Accrued interest on loans and notes payable 

Accrued rents, leased roads, West End Street Railway 

Company. 
Accrued rents, leased roads, other companies 

Accrued rents, subway and tunnels (except Tremont 

Street subway). 
Accrued interest on unpaid taxes 

Total accrued interest, dividends and rents payable 
Total current liabilities 



$23,879,400 00 
3,000,000 00 



$26,879,400 00 

2,707,428 13 



$29,586,828 13 



$8,500,000 00 
4,800,000 00 
5,000,000 00 
8,286,000 00 
1,500,000 00 



$23,879,400 00 
3,000,000 00 



$26,879,400 00 

2,707,428 13 



$29,586,828 13 



$8,500,000 00 
4,800,000 00 
5,000,000 00 
8,286,000 00 
1,500,000 00 



$28,086,000 00 

125,000 00 



$28,211,000 00 



,207,201 98 
7,746 90 



$1,214,948 88 
$29,425,948 88 

$2,463,372 13 

1,208,320 20 

770,352 13 

$216,441 67 
1,726 74 

519,834 87 
8,067 30 

116,755 02 
2,896 00 



$23,879,400 00 
3,000,000 00 



$26,879,400 00 

2,707,428 13 



$29,586,828 13 



$8,500,000 00 
4,800,000 00 
5,000,000 00 
8,286,000 00 
1,500,000 00 
1,500,000 00 



$28,086,000 00 

125,000 00 



$28,211,000 00 



$1,207,201 98 
7,746 90 



$865,721 60 
$5,307,766 06 



$1,214,948 88 
$29,425,948 88 

$3,029,672 74 

2,229,714 66 

789,640 07 

$216,441 67 
3,224 81 

519,834 87 
7,556 67 

105,579 46 
9,170 84 



$29,586,000 00 

125,000 00 



$29,711,000 00 



$1,207,201 98 
7,746 90 



$861,808 32 
$6,910,835 79 



$1,214,948 88 
$30,925,948 88 

$3,908,842 75 

2,211,876 65 

754,488 54 

$245,660 42 

959 29 

569,072 37 

34,510 20 

31,493 83 

8,820 43 



$890,516 54 
$7,765,724 48 



14 



General Balance Sheet — Concluded. 



Debits. 



Dec. 31, 1921. Dec. 31, 1920. 



Dec. 31, 1919. 



Deferred Assets. 
Insurance and other funds .... 

Total deferred assets 

Unadjusted Debits. 
Rents and insurance premiums paid in advance 
Discount on funded debt (net) 



Other unadjusted debits: 

Cost of service deficit for twelve months ending June 
30, 1919, as provided for by Reserve Fund, chapter 
159, Special Acts of 1918. 

Cost of service deficit for twelve months ending June 
30, 1919, as provided for by Commonwealth of Mas- 
sachusetts, chapter 159, Special Acts of 1918. 

Other unadjusted debits 



Total other unadjusted debits 
Total unadjusted debits 



Total debits 



$802,550 00 



$802,550 00 

$129,100 42 
291,719 76 



$688,338 05 

3,980,151 67 

203,072 29 



$4,871,562 01 
$5,292,382 19 



$71,398,013 27 



$802,550 00 



$806,976 67 



$802,550 00 

$227,195 73 
323,187 84 



$806,976 67 

$321,528 77 
358,048 22 



$1,000,000 00 

3,980,151 67 

253,690 19 



$1,000,000 00 

3,980,151 67 

233,924 93 



$5,233,841 86 
$5,784,225 43 



$5,214,076 60 
$5,893,653 59 



$72,407,563 41 



$75,128,231 83 



15 



General Balance Sheet — Concluded. 



Credits. 



Dec. 31,1921. Dec. 31, 1920. 



Dec. 31, 1919. 



Deferred Liabilities. 

Other deferred liabilities .... 

Total deferred liabilities . 

Unadjusted Credits. 

Tax liability 

Insurance and casualty reserves: 

Insurance reserve 

Total insurance and casualty reserves 

Operating reserves:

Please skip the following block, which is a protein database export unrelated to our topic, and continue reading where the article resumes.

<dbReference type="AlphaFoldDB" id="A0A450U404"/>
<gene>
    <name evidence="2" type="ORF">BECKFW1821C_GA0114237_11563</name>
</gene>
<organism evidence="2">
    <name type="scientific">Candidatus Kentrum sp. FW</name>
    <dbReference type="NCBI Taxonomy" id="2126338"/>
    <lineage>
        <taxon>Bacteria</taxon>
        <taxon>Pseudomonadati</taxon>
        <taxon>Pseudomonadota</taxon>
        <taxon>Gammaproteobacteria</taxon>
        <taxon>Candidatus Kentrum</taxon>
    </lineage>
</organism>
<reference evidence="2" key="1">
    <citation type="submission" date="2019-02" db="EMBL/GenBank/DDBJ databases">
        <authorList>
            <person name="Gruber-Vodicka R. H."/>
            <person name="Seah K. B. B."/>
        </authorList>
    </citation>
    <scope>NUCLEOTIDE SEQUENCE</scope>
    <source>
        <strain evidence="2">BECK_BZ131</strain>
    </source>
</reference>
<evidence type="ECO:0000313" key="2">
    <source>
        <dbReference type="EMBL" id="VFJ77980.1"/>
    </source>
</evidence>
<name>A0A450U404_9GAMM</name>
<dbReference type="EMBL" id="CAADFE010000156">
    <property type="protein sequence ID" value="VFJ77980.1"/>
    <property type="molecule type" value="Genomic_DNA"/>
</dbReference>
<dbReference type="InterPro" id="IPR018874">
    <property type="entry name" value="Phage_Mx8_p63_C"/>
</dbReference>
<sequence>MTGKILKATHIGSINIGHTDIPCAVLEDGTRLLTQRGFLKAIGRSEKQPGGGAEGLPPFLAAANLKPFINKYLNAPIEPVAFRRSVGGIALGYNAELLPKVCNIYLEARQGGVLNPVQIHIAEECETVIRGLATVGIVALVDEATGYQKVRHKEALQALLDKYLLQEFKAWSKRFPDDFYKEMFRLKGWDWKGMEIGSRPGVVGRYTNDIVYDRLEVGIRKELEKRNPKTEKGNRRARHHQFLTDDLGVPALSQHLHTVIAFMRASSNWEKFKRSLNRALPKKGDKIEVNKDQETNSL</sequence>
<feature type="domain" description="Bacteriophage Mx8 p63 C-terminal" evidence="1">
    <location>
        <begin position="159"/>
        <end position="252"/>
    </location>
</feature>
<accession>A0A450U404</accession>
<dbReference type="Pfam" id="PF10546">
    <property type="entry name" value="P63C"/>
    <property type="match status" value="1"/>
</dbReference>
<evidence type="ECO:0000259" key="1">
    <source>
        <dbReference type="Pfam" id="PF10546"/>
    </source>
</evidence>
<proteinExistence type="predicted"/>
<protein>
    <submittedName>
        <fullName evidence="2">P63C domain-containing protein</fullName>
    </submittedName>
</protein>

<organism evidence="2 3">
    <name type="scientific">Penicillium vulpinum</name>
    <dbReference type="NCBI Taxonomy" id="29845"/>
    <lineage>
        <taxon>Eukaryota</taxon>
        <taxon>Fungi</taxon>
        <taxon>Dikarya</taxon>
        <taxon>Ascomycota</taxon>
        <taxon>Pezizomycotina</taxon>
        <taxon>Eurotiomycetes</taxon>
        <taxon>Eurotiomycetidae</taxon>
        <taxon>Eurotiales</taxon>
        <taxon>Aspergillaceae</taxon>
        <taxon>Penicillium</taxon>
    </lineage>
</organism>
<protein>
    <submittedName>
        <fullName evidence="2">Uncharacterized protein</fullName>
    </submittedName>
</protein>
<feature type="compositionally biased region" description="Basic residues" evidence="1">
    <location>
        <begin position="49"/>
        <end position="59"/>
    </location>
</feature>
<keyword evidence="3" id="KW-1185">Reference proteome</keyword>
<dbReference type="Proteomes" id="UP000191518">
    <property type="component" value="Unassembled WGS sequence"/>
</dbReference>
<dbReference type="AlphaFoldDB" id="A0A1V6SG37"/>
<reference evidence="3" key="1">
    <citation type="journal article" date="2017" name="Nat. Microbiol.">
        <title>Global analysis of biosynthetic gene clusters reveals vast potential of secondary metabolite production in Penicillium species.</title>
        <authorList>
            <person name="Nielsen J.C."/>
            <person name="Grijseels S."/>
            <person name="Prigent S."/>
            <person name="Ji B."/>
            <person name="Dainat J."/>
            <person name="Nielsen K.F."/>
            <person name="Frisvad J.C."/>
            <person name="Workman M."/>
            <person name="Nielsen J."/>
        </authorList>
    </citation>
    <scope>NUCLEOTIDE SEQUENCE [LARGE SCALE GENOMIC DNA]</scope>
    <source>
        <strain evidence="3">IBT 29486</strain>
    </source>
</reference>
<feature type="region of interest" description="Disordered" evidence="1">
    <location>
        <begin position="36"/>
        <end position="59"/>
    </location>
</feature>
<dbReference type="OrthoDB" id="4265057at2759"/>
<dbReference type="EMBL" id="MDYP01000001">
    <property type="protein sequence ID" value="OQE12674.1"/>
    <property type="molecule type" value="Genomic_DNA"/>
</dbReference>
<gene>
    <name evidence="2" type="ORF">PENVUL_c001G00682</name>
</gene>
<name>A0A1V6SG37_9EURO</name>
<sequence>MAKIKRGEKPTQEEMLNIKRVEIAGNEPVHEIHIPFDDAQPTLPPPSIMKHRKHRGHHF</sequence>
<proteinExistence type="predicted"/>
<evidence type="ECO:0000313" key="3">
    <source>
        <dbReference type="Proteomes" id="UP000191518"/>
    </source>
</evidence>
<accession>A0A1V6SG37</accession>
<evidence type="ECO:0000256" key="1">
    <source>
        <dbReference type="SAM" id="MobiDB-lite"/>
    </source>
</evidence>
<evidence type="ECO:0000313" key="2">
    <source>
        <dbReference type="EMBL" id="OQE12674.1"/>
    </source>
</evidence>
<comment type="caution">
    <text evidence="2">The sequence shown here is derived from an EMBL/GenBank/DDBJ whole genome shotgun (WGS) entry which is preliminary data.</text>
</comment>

Injury and damage reserve . 

Total operating reserves 

Accrued depreciation, road and equipment 

Other unadjusted credits: 

Outstanding tickets and checks . 

Other unadjusted credits 

Amount advanced by Commonwealth of Massachusetts 
under chapter 159, Special Acts of 1918, account 
deficit in cost of service for twelve months ending 
June 30, 1919. 

Total other unadjusted credits ..... 

Total unadjusted credits 

Corporate Surplus. 
Profit and loss, balance June 30, 1918 .... 
Profit and loss, since June 30, 1918 

Total corporate surplus 

Total credits 



$38,952 50 



$38,952 50 



$733,233 02 



$918,042 56 



5,159 31 



$53,159 31 



$397,731 37 



$40,382 59 



$40,382 59 



5,491 33 



$36,491 33 



$333,411 63 



$42,811 29 



$42,811 29 



,684 73 $1,009,563 20 



$918,042 56 $988,684 73 



$1,503,431 44 

$93,888 66 

48,747 52 

3,980,151 67 



$4,122,787 85 
$7,277,494 87 

977 17i 



,977 17i 



$1,880,997 55 

$93,733 07 

39,798 31 

3,980,151 67 



$4,113,683 05 
$7,421,479 29 

$184,728 61 1 
805,959 38 » 



,687 99i 



$71,398,013 27 $72,407,563 41 



$1,009,563 20 
$1,842,576 61 

$87,505 41 

33,010 00 

3,980,151 67 

$4,100,667 08 
$7,329,029 81 

$56,783 26i 
459,007 54i 



$515,790 80i 
$75,128,231 83 



1 Debit. 



16 



Income Statement. 



Twelve 

Months ending 

Dec. 31,1921 



Twelve 

Months ending 

Dec. 31, 1920. 



Twelve 

Months ending 

Dec. 31,1919. 



Operating Income. 

Passenger revenue 

Special car revenue ...... 

Mail revenue 

Express revenue 

Miscellaneous transportation revenue 

Total revenue from transportation 

Station and car privileges .... 

Rent of tracks and facilities . . . • . 

Rent of equipment 

Rent of buildings and other property 

Power 

Miscellaneous 

Total revenue from other railway operations 

Total railway operating revenues 

Railway operating expenses: 

Way and structures 

Equipment 

Power .... 

Conducting transportation 

Traffic .... 

General and miscellaneous 

Total railway operating expenses 

Per cent of operating expenses to operating revenues 

Per cent of operating expenses to operating and non 

operating income. 
Net revenue, railway operations